Which clients will jump ship?

By Staff | January 13, 2014 | Last updated on January 13, 2014
2 min read

Set your fees wisely and pursue wealthier clients to keep book turnover down, says a report by PriceMetrix.

PriceMetrix looked at advisors’ client retention rates between 2009 and 2013 and found at least 90% of households stay with their advisors year-over-year. The report notes retention was slightly above 90% between 2010 and 2012.

But retention rates can vary widely between advisors. The median advisor in 2013 retained 94% of her clients while the bottom 10% of advisors lost almost 15% of clients.

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The good news is, the more assets a household has with an advisor, the more likely those clients are likely to stick around, reports PriceMetrix.

While a household with $100,000 has a probability of retention of 87%, a household with $500,000 in assets has a rate of 94%. The threshold for higher retention is $250,000.

“The implication, then, is that business development aimed at larger households will yield better results over time, as they will require less replenishment,” PriceMetrix notes.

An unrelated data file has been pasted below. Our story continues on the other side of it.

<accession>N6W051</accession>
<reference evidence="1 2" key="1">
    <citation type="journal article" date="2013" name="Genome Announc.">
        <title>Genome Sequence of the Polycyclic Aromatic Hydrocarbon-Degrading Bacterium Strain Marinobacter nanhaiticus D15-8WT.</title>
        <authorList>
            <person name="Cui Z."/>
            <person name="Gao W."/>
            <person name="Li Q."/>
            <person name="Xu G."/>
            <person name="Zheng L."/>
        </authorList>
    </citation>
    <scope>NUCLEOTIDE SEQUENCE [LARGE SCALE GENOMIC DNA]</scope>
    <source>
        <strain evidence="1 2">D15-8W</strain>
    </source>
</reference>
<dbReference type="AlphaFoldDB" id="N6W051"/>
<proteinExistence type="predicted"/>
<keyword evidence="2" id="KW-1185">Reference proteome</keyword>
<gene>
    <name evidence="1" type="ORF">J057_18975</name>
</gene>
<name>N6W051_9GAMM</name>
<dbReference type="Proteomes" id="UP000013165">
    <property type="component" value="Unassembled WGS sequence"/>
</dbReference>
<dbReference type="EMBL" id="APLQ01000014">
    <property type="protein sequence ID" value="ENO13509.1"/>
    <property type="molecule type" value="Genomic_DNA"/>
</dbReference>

Read: Keep clients devoted

The report also indicates advisors who aim for a return on assets between 1% and 1.5% are most likely to keep their clients. Price too low and clients undervalue advice; too high and clients have unrealistic service expectations.

Households with $250,000 or more in assets show the least price sensitivity, so advisors should stop giving price breaks to major clients. “Reducing one’s price with the goal of holding on to client business is ineffective and costly,” the report concludes.

Advisors who do both transactional and fee-for-service work have better retention rates than their colleagues who use solely either style. Those least likely to retain clients are low-priced, fee-only advisors, followed by high-priced, transactional-only relationships, says the report.

“The industry-wide move toward fee and managed business should be reassessed,” PriceMetrix adds.

Read: How to undo fee discounts

Advisor.ca staff


The staff of Advisor.ca have been covering news for financial advisors since 1998.